Dutch producer and human energy torpedo AL/SO began teasing his forthcoming album Heaven Comes Down last month with a surprising track called “Serendipity.” Known for his dancefloor blasters and cheeky song titles like “Toaster Bath,” “Shake It” and more recently “Chris Eubank” with Tengu, AL/SO has also been known to showcase more melodic and experimental work but he’s really going for it with “Serendipity.” Now, with the release of teaser number two, “Ethereal,” fans will know it’s not just a one-off.
Even for those who know AL/SO’s more emotive and musical works like “Superfluous,” which showed an interesting virtuosity with synths as well as really highlighted his love of classical genres like Opera. In “Serendipity,” there’s a continuation of this aptitude for synth play and sound design, but it appears AL/SO also likes to experiment. With radio pop synths (or distorted pizzicato string sounds) creating the classically-inspired melody, they devolve into what sounds like actual vapor wave static in the break, making for a sort of pre-Analog Misanthrop vibe with more danceability.
“Ethereal” drops tomorrow but YEDM has been given access to preview the streaming track a bit early. It continues the trend of experimental and danceable but with much more emphasis on the experimental side of things. Sort of celestial in the ambient layer of the sound design, the radio pops and static-cum-Beethoven melodies give the impression that Switched on Bach has been run through an AI program and then handed to an archangel for mastering; the one with the million eyes.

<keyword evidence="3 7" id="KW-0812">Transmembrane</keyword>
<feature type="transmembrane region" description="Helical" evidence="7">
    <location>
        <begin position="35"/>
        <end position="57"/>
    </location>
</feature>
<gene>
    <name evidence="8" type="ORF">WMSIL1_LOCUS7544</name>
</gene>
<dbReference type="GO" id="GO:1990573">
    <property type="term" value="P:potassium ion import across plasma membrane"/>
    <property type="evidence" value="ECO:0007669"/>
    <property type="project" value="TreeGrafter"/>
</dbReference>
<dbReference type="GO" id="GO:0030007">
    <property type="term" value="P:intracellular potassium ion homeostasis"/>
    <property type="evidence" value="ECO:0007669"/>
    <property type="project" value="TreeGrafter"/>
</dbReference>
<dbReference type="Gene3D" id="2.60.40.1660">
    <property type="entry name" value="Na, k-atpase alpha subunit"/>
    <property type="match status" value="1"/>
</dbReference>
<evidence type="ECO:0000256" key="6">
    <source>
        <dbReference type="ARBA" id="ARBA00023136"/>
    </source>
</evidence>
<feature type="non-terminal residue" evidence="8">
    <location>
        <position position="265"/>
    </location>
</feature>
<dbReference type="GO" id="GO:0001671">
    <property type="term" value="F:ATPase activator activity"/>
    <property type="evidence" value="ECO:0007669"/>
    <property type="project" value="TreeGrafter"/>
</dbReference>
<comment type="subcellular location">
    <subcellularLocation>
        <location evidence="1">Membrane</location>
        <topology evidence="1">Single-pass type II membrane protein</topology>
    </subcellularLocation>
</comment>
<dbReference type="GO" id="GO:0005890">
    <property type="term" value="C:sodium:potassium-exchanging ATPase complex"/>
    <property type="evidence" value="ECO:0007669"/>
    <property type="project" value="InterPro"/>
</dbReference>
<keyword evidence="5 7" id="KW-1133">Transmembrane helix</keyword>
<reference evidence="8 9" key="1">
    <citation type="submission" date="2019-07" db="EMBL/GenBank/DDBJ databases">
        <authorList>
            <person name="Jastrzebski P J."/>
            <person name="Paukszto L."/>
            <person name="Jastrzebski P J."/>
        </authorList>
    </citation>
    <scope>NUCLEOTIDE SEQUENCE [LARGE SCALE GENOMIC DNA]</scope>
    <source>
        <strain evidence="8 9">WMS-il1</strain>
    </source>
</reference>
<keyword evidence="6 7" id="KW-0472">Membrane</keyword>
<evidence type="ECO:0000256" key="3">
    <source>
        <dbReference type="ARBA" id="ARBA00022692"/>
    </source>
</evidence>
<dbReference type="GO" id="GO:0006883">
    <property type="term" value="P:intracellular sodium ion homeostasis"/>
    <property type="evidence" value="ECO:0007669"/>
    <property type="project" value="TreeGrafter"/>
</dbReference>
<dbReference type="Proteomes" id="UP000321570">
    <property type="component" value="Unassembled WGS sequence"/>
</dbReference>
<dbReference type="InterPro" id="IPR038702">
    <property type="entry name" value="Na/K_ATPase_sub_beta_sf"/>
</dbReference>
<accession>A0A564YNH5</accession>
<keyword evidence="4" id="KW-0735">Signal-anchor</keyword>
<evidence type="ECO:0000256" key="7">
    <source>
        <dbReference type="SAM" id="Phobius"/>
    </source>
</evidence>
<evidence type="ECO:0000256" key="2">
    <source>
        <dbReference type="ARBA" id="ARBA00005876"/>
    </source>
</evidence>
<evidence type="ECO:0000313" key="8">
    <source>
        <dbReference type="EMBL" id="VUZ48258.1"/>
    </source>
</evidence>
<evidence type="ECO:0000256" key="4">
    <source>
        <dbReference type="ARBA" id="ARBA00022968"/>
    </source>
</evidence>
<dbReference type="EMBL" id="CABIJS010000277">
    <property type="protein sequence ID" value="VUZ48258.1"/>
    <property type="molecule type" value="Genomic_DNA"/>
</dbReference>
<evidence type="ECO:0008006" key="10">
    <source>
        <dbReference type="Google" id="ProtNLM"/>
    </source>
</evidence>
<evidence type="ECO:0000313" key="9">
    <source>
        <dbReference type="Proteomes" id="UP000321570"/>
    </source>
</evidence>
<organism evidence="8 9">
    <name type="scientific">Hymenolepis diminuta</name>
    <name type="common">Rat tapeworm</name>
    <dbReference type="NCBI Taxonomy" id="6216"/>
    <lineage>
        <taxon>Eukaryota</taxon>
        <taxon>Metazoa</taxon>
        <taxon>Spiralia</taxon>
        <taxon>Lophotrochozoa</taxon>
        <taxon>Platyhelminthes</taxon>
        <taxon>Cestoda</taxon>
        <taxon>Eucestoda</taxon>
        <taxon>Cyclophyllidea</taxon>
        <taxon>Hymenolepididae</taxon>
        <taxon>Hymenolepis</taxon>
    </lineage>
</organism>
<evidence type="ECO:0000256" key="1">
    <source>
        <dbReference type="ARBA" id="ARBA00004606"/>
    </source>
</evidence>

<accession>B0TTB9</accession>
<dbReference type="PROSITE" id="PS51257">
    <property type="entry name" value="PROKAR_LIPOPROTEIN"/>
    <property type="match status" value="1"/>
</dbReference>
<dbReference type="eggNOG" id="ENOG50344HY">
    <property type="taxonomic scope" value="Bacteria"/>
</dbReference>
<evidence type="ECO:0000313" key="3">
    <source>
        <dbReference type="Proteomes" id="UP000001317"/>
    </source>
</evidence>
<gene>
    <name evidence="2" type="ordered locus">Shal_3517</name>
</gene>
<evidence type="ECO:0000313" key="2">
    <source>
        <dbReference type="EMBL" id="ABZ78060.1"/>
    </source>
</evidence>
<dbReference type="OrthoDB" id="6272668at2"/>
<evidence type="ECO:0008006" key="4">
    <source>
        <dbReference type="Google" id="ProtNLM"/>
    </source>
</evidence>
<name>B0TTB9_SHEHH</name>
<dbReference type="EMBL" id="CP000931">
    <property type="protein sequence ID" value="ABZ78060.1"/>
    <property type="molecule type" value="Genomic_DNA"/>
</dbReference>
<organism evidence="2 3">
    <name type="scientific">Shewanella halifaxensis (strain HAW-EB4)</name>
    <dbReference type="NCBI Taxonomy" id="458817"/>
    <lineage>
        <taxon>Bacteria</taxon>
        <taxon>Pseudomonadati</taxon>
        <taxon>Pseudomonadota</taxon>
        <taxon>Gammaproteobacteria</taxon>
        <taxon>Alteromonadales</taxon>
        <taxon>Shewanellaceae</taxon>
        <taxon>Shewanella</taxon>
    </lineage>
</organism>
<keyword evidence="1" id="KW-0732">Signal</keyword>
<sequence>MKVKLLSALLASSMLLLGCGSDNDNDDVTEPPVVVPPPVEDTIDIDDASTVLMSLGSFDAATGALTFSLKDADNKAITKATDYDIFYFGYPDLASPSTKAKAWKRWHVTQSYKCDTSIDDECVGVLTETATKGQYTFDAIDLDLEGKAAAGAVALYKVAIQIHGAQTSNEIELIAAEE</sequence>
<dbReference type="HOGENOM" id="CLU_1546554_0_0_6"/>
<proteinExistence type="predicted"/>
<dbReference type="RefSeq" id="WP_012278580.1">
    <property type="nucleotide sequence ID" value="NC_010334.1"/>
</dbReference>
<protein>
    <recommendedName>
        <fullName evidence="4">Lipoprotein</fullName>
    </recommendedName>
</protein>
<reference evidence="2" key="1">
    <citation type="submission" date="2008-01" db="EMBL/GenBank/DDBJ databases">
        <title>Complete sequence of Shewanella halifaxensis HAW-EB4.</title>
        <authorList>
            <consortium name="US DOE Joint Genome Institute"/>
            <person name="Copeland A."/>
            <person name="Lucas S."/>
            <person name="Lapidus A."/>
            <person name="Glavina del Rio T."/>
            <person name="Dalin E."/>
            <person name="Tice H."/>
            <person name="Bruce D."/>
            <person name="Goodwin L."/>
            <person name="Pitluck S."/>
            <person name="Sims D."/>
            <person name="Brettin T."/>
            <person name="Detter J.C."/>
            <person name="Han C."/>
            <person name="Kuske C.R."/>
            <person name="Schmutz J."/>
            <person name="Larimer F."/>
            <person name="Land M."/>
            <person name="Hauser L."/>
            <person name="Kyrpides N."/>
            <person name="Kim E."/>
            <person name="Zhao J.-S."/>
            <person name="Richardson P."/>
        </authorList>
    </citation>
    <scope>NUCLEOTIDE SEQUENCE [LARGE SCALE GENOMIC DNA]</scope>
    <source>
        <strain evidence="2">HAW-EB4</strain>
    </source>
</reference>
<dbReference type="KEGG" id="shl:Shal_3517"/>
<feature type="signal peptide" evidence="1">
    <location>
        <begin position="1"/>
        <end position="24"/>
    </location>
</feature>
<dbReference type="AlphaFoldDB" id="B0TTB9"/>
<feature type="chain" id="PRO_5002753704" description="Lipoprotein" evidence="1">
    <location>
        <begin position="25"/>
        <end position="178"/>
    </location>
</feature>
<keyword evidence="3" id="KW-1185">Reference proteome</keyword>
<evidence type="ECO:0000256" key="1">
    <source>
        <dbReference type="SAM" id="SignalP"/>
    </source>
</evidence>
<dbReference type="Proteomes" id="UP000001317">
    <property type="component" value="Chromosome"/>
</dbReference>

The composition is what makes “Ethereal” a cohesive track, and not just a Zappa-esque fusion lark. While the beat comes and goes, the track stays in D&B timing despite its many twists and turns, making it not only danceable but suited for the dancefloor DJs will have loads of fun with this one, as there are donez of ways it can be remixed . It’s also suitable for a good, hard tech listen because there are so many moving parts, not to mention methods, techniques and genres, switch-ups and surprises. Lastly, it’s melodic and flowy enough to enjoy on its own, without dancing or analyzing it to death.
Diverse without catering to any specific sect of the listening public, “Ethereal” may be a seminal track for AL/SO, and we haven’t even heard Heaven Comes Down in its totality yet. Will it be a seminal album as well? It seems likely In the meantime, more and more of both industry grumps and punters alike are learning that AL/SO is more than just a dancefloor jockey with a talent for funny track names. Heaven Comes Down will open up a whole new world of artistry from the cheeky Dutchman, and we can’t wait to hear the rest of it.
“Ethereal” drops on Korsakov Music this Thursday, March 30. Click here to pre-order or pre-save.